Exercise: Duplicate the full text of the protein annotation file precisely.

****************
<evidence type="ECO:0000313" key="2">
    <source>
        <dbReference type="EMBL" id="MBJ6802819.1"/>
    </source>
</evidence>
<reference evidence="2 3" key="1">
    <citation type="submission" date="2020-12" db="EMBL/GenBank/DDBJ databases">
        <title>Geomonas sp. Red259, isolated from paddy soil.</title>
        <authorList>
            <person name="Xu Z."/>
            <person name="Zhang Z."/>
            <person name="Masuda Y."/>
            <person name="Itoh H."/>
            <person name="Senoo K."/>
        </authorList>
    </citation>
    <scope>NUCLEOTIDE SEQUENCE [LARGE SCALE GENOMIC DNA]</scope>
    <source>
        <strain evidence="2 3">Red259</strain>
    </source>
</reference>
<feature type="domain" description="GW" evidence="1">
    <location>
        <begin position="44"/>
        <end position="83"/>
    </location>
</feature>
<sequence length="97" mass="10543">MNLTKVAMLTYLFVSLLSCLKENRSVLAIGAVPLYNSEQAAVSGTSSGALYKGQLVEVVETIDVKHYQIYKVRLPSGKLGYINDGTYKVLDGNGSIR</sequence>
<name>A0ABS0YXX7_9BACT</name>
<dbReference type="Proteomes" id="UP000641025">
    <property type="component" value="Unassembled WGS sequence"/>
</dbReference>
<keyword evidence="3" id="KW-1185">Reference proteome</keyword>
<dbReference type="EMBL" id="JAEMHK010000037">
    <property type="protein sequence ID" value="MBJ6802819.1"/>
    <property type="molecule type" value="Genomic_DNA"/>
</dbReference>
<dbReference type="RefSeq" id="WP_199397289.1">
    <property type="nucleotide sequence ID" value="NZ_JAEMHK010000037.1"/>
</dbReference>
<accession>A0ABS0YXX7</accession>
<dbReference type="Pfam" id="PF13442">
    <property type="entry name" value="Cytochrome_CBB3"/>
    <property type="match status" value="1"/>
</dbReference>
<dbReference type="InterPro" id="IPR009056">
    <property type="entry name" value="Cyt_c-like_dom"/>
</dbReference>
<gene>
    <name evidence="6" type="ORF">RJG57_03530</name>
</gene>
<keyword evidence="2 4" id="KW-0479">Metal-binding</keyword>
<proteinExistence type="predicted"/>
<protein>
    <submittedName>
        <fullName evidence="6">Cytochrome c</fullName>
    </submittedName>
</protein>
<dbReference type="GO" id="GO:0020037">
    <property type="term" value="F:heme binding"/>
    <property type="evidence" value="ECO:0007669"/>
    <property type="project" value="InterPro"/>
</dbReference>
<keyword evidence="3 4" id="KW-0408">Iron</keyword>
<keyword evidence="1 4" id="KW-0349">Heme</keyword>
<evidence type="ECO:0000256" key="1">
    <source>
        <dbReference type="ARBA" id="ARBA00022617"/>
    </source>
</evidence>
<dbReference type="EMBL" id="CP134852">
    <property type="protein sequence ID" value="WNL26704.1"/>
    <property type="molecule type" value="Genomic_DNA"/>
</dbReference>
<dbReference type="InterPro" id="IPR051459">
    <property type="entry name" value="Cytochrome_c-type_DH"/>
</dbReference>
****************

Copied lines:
<evidence type="ECO:0000313" key="2">
    <source>
        <dbReference type="EMBL" id="MBJ6802819.1"/>
    </source>
</evidence>
<reference evidence="2 3" key="1">
    <citation type="submission" date="2020-12" db="EMBL/GenBank/DDBJ databases">
        <title>Geomonas sp. Red259, isolated from paddy soil.</title>
        <authorList>
            <person name="Xu Z."/>
            <person name="Zhang Z."/>
            <person name="Masuda Y."/>
            <person name="Itoh H."/>
            <person name="Senoo K."/>
        </authorList>
    </citation>
    <scope>NUCLEOTIDE SEQUENCE [LARGE SCALE GENOMIC DNA]</scope>
    <source>
        <strain evidence="2 3">Red259</strain>
    </source>
</reference>
<feature type="domain" description="GW" evidence="1">
    <location>
        <begin position="44"/>
        <end position="83"/>
    </location>
</feature>
<sequence length="97" mass="10543">MNLTKVAMLTYLFVSLLSCLKENRSVLAIGAVPLYNSEQAAVSGTSSGALYKGQLVEVVETIDVKHYQIYKVRLPSGKLGYINDGTYKVLDGNGSIR</sequence>
<name>A0ABS0YXX7_9BACT</name>
<dbReference type="Proteomes" id="UP000641025">
    <property type="component" value="Unassembled WGS sequence"/>
</dbReference>
<keyword evidence="3" id="KW-1185">Reference proteome</keyword>
<dbReference type="EMBL" id="JAEMHK010000037">
    <property type="protein sequence ID" value="MBJ6802819.1"/>
    <property type="molecule type" value="Genomic_DNA"/>
</dbReference>
<dbReference type="RefSeq" id="WP_199397289.1">
    <property type="nucleotide sequence ID" value="NZ_JAEMHK010000037.1"/>
</dbReference>
<accession>A0ABS0YXX7</accession>
<dbReference type="Pfam" id="PF13442">
    <property type="entry name" value="Cytochrome_CBB3"/>
    <property type="match status" value="1"/>
</dbReference>
<dbReference type="InterPro" id="IPR009056">
    <property type="entry name" value="Cyt_c-like_dom"/>
</dbReference>
<gene>
    <name evidence="6" type="ORF">RJG57_03530</name>
</gene>
<keyword evidence="2 4" id="KW-0479">Metal-binding</keyword>
<proteinExistence type="predicted"/>
<protein>
    <submittedName>
        <fullName evidence="6">Cytochrome c</fullName>
    </submittedName>
</protein>
<dbReference type="GO" id="GO:0020037">
    <property type="term" value="F:heme binding"/>
    <property type="evidence" value="ECO:0007669"/>
    <property type="project" value="InterPro"/>
</dbReference>
<keyword evidence="3 4" id="KW-0408">Iron</keyword>
<keyword evidence="1 4" id="KW-0349">Heme</keyword>
<evidence type="ECO:0000256" key="1">
    <source>
        <dbReference type="ARBA" id="ARBA00022617"/>
    </source>
</evidence>
<dbReference type="EMBL" id="CP134852">
    <property type="protein sequence ID" value="WNL26704.1"/>
    <property type="molecule type" value="Genomic_DNA"/>
</dbReference>
<dbReference type="InterPro" id="IPR051459">
    <property type="entry name" value="Cytochrome_c-type_DH"/>
</dbReference>